Weekly Feature

2017-07-20 / Front Page

Restraining order halts children’s center move

by JENNIFER WATERS
Editor

In the seemingly ceaseless battle to keep the Western New York Children’s Psychiatric Center in West Seneca, a court has ordered Gov. Andrew Cuomo and state Mental Health Commissioner Anne Marie Sullivan to temporarily stop all construction and related activities at the Buffalo Psychiatric Center.

(See editorial on page four)

According to Attorney Steven Cohen, the temporary restraining order is in response to a lawsuit filed July 12 by the Save Our Western New York Children’s Psychiatric Center Coalition.

Cohen is the attorney for the coalition.

Cuomo and Sullivan plan to close the West Seneca center and move its patients and programs to the Buffalo Psychiatric Center, which houses adults. Cohen said in a statement to The Bee that the move has been opposed by not only local, county and state legislators, but patients, families, staff, mental health professionals and community groups, who cite medical and safety concerns.

State Supreme Court Judge Catherine Nugent Panepinto has directed the order so that the governor is temporarily restrained from vetoing legislation that was passed unanimously by both the Senate and Assembly, blocking the closure of the center.

Assemblyman Michael Kearns said the measure, known as the “One House” bill, was passed first in the Senate, with guidance by Sen. Patrick Gallivan, before being passed in the Assembly. It has not yet been sent to Cuomo.

“We would like confirmation prior to him receiving the bill that he’s going to sign it,” Kearns said.

While Kearns is seeking some indication that Cuomo will support the bill, advocates for the West Seneca center are working to build a case in the lawsuit.

Kearns said both the Senate and Assembly requested that the West Seneca Children’s Psychiatric Center stay in the state budget.

“The governor took it out of the budget,” he said. “That was the impetus of us doing the legislation.”

Kearns said the decision by Panepinto is another step to save the children.

“We have the support from the entire New York State Legislature, the community, and now we have support from the courts,” he said.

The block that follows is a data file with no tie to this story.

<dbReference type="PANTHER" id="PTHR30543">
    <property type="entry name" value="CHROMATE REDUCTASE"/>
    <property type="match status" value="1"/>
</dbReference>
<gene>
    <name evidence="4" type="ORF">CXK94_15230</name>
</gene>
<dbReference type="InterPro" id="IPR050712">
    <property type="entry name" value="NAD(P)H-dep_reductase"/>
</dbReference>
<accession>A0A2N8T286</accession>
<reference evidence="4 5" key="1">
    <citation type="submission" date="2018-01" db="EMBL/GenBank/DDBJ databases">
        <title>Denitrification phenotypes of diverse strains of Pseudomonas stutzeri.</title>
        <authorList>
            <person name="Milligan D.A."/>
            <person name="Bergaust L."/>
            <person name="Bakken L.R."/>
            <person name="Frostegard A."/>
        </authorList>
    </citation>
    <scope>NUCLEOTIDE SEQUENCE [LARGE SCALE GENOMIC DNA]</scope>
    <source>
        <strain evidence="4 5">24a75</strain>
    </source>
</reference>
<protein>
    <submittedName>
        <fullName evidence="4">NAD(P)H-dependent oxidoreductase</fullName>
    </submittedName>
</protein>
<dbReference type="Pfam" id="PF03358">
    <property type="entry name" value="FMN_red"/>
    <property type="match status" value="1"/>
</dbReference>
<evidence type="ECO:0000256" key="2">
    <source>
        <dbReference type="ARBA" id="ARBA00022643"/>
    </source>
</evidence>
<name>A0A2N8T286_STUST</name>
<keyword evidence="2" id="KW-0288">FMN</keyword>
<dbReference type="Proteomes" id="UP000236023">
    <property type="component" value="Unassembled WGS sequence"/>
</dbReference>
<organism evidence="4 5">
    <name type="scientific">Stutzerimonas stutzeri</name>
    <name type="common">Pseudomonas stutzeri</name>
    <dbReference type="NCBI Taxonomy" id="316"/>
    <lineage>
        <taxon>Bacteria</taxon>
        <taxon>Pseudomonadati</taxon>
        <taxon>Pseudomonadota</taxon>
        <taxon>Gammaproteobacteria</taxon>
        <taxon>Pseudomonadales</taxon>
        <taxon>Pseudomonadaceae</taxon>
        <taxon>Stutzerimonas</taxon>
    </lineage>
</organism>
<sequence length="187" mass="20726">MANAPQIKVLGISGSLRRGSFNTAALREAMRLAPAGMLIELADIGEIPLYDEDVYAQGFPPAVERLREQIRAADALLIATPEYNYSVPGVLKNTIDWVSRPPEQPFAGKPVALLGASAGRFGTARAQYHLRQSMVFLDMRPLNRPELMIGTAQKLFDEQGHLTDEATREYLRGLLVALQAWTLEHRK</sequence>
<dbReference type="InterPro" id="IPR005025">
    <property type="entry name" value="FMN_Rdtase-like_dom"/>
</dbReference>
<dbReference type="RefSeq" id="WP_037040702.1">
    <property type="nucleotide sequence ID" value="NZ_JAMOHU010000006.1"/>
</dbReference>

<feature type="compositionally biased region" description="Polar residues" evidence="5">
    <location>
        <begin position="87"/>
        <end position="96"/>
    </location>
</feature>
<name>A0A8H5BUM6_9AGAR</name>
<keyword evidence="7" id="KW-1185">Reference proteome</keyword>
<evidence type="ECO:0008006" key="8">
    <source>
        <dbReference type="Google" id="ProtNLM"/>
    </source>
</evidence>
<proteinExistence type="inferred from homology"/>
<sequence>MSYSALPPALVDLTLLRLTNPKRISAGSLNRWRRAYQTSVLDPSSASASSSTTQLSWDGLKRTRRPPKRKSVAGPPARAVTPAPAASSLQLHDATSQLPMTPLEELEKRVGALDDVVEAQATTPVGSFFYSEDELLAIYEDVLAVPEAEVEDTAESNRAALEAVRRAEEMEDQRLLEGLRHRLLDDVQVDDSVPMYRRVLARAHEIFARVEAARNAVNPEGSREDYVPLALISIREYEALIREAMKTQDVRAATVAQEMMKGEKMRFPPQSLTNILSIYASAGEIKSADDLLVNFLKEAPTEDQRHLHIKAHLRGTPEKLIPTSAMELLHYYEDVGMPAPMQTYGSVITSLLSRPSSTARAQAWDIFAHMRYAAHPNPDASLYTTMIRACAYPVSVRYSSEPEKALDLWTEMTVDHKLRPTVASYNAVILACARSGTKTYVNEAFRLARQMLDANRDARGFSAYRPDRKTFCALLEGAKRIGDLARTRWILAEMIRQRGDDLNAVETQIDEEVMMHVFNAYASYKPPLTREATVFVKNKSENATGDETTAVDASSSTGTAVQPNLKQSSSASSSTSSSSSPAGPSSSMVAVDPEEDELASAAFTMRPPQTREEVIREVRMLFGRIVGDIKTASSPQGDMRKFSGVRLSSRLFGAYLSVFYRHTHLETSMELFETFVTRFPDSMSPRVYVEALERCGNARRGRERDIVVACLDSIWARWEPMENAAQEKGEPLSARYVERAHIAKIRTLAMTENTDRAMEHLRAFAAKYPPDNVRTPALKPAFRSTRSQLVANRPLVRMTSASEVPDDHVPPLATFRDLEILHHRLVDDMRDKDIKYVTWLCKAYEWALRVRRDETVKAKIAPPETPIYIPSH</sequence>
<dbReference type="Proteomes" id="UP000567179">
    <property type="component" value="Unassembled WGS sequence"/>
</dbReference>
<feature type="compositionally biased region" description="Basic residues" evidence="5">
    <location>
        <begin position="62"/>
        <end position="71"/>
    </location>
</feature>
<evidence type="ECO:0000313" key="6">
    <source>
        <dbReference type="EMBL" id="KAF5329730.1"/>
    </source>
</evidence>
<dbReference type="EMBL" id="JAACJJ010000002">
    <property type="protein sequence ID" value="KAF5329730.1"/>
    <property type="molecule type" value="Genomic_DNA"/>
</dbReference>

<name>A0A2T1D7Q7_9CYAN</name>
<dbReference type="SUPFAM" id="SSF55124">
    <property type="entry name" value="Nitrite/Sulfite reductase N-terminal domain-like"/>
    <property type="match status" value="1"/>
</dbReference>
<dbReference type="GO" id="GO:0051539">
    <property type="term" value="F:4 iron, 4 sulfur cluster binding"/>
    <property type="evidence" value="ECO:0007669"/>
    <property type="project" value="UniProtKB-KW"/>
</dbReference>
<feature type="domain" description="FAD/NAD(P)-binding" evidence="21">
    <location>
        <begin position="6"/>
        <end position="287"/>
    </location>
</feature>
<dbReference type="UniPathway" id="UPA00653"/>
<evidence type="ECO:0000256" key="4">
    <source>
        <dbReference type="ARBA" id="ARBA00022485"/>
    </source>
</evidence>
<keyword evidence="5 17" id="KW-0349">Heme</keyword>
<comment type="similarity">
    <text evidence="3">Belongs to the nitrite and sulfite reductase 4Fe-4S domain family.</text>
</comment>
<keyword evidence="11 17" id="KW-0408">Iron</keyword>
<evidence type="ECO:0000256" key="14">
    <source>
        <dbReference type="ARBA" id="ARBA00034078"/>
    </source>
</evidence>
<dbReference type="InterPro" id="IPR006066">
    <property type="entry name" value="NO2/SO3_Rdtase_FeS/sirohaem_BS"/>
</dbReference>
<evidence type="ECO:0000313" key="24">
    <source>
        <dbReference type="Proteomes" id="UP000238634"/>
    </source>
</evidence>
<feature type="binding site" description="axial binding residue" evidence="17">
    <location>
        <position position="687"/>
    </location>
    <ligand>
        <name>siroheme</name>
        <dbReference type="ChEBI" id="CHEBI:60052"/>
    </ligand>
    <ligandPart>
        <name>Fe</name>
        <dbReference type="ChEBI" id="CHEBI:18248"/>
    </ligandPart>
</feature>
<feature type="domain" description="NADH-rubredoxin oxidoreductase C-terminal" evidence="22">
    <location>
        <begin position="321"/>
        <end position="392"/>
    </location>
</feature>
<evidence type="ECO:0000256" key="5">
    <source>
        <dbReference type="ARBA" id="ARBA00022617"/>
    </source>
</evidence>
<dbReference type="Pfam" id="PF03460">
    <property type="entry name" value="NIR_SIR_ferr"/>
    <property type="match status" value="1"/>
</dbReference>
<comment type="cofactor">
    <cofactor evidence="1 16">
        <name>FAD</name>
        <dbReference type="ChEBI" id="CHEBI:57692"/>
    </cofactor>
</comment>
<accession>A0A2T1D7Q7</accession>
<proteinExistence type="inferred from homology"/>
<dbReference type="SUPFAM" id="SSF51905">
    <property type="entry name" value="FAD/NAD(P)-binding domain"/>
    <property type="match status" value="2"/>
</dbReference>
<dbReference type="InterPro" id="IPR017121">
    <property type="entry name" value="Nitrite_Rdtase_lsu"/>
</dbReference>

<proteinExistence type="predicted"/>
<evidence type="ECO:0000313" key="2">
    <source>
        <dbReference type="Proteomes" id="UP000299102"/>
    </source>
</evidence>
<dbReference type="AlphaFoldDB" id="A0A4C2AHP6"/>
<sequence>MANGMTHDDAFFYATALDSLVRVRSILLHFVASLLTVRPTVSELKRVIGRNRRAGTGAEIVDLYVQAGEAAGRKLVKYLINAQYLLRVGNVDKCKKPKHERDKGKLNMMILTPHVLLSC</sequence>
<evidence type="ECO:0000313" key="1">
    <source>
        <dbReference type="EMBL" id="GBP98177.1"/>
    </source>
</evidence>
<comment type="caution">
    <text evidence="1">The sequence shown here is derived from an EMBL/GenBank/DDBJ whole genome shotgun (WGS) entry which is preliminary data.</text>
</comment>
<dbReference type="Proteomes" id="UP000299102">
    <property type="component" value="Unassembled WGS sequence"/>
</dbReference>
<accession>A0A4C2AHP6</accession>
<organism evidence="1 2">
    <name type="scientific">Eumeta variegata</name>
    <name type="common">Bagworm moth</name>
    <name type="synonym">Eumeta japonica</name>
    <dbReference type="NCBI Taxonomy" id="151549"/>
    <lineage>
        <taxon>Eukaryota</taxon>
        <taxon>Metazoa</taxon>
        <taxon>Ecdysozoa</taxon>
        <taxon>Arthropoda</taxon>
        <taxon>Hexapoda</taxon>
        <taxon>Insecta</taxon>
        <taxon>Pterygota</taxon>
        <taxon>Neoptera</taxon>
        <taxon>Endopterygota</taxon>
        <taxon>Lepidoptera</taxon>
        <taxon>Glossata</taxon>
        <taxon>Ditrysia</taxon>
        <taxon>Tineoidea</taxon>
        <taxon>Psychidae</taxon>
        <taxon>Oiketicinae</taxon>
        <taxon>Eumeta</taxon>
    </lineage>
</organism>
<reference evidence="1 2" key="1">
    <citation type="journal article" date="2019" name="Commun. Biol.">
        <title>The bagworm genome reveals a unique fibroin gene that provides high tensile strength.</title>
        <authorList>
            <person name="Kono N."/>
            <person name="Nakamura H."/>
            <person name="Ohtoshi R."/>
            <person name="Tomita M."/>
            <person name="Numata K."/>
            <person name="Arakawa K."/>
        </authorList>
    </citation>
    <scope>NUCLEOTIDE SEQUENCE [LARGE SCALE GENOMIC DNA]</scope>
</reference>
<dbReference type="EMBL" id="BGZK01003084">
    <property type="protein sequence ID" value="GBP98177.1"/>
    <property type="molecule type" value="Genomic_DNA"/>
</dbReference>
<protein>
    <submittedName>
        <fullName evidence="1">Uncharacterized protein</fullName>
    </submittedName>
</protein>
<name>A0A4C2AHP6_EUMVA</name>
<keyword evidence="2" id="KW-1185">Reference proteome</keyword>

The assemblyman said he is hopeful Cuomo will take the matter seriously and immediately sign the bill into law.

According to Cohen, Panepinto’s order states that the governor and commissioner are also “temporarily restrained from taking or allowing or directing or permitting any renovations to take place at the Buffalo Psychiatric Center that are directly related to the possible relocation of the Western New York Children’s Psychiatric Cent er.” Additionally, no steps to discontinue or relocate the children’s center are permitted at this time.

In his efforts to gain support for the center, Kearns has received certified resolutions from municipalities across the state urging the governor to keep the center open in West Seneca.

To gain evidence of the state’s network of support for the center, Kearns has been sending out surveys regarding the children’s facility.

Since the survey began, nearly 3,200 responses have been received by Kearns’ office, with only two negative results.

“This shows the governor that there is support for the facility beyond the legislation, patients, unions, but from the public as well. The survey is giving the public a voice in the matter, and it’s a direct voice to Albany,” the assemblyman said.

As the survey results near Kearns’ original goal of 5,000, the assemblyman said he is pushing for 10,000 responses.

Kearns said advocates for the children’s center deserve accolades for fighting for so many years.

“Without the advocates, we wouldn’t be where we are today,” Kearns said. “It’s in the governor’s hands. With the stroke of a pen, he can protect our most vulnerable population.”

Some believe the years-long fight for the West Seneca center is coming to an end. Not Kearns.

“Working with the patients and children over the past four years, and getting to know them, makes me want to fight even harder,” he said. “It’s not over.”

A full hearing on the matter will be held before Panepinto at 10 a.m. Thursday, July 27, at 92 Franklin St., Buffalo.

email: jwaters@beenews.com

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